10. Off the top of my head, I know four people who own EVs. My sister and her husband each have a Leaf because proggie rightthink, combined with a healthy nerd-factor. My buddy has a Volt because his buddy owns a Chevy dealership and gave him a sweet lease deal (he couldn’t move the thing). Finally, one of my reps has a Tesla. He lives in SoCal, though, so the perks of EV ownership are significant (monster subsidies, special lanes during rush hour – hell, I think the governor will hand wash your EV for you).

    So, out of all the people I know personally, only four own these things. I suspect the percentage correlates closely to overall sales. For the vast majority of people, they just don’t make any sense, financially or technically.

    It will always be a boutique product, despite Uncle. Even if they outlaw IC engines, the sound of Rush’s Red Barchetta will echo across the land.

    You can buy a 700hp fire-breather off the show-floor, for Christ’s sake! We are in a Golden Age of automotive awesomeness – if you want an EV, knock yourself out.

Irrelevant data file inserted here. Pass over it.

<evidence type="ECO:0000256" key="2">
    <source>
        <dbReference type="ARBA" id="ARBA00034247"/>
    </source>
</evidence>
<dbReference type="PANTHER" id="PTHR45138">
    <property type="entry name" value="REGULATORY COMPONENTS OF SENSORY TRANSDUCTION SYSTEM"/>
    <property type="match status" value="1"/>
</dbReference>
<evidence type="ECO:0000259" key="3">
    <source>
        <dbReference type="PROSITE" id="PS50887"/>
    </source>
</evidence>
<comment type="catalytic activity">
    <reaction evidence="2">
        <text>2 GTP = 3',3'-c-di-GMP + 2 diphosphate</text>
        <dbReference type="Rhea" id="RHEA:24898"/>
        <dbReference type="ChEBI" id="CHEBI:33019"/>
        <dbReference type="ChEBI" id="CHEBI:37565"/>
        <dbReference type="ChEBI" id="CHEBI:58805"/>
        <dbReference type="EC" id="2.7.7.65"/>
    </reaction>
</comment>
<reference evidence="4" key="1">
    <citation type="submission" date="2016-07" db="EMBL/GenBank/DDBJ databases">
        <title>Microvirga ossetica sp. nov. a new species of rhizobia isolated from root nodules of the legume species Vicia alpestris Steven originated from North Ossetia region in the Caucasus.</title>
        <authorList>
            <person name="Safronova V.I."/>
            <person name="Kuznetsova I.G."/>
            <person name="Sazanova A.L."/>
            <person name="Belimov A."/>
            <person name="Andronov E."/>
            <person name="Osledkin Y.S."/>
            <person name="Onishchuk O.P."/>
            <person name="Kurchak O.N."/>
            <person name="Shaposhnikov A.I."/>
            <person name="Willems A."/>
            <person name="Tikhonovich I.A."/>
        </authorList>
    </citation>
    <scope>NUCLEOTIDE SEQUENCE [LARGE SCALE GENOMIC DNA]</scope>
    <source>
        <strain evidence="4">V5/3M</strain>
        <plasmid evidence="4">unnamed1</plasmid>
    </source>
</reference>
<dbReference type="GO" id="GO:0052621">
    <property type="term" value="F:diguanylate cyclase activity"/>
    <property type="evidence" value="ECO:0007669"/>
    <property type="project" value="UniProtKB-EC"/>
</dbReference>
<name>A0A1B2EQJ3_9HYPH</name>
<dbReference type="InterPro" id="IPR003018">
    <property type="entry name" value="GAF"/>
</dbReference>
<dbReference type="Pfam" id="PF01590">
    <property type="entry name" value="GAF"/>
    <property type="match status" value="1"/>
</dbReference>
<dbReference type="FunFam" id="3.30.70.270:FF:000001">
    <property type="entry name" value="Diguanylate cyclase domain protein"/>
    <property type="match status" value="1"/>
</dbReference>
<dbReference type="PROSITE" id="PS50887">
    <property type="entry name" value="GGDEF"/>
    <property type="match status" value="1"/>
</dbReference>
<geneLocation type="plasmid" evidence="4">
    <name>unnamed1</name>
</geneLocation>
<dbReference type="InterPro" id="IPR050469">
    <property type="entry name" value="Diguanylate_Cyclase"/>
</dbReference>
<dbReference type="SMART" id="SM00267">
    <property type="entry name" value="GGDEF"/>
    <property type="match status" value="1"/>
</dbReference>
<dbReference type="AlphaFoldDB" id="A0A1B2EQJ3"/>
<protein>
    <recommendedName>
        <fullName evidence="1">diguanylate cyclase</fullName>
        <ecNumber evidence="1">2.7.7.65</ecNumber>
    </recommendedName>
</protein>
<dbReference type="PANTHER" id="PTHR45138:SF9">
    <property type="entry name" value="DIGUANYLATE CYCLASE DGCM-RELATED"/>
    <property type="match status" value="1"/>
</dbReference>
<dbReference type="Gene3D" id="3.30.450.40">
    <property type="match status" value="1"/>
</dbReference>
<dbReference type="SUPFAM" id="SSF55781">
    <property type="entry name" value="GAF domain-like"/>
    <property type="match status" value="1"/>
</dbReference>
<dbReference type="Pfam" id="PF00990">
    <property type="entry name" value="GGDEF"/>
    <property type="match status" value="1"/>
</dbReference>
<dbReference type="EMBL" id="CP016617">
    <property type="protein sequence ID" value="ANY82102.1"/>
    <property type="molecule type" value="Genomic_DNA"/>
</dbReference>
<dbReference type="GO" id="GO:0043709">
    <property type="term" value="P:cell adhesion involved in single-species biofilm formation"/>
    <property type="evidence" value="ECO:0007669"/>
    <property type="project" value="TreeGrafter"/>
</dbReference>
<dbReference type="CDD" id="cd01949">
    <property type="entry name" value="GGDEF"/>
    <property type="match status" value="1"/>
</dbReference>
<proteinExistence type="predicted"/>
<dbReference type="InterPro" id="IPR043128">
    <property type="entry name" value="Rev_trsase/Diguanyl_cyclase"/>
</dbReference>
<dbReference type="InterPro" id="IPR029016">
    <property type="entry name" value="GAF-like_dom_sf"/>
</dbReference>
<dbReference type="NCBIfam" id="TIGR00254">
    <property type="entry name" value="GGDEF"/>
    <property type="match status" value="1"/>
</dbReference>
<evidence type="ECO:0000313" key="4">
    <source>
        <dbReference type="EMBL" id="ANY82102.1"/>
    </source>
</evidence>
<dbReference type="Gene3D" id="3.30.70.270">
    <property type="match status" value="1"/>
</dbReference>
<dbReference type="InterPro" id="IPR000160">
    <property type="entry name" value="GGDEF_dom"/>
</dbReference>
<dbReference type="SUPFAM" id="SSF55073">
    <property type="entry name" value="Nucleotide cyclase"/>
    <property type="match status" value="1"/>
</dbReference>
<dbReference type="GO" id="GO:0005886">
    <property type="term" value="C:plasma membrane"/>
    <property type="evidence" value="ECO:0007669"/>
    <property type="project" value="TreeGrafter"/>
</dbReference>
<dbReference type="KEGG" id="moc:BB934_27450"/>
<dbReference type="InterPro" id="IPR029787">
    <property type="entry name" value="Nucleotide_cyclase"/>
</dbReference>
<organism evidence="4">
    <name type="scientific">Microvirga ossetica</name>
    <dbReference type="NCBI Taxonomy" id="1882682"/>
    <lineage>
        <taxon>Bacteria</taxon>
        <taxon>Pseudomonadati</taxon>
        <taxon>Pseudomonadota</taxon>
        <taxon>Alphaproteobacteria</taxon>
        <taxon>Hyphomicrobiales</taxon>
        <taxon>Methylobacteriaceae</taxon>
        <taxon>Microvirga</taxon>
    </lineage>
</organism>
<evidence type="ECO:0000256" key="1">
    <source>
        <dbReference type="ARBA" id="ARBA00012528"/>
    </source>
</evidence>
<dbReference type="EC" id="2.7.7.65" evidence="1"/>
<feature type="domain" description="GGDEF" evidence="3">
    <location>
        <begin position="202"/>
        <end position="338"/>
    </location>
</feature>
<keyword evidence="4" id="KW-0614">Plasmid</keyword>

Just leave me out of it.

  11. Sell me an electric pickup I can pull 20,000 lbs of trailer 400 miles a day for $30K and i’ll go into debt for it. I looked up some electric bikes and motorcycles yesterday. $2K for a bicycle and twice that for a motorcycle. Who’s kidding who? Ever ridden through a storm on a bike of any sort? Ever been in a hailstorm on a motorcycle? You’ll find yourself wishing you were in any old car of any sort, even one you could find parked in the barditch……and the trunk will do just fine. At least a full face helmet protects your head.

  12. If you work at home, in the suburbs (like most automotive press writers, I imagine), live on the east coast (where everything is nearby), and have access to Uber to get you to the airport (because you travel any distance over a few hours’ drive by air), you’re all set. That will cover a somewhat large percentage of the population, but not a majority.

    • Eric_G,

      Apologies for my coffee not working, but what are you trying to say?

      Eric,

      Bottom line: Cost (what people can afford) factors into the decision of what people buy. It also depends on the available money people have to spend.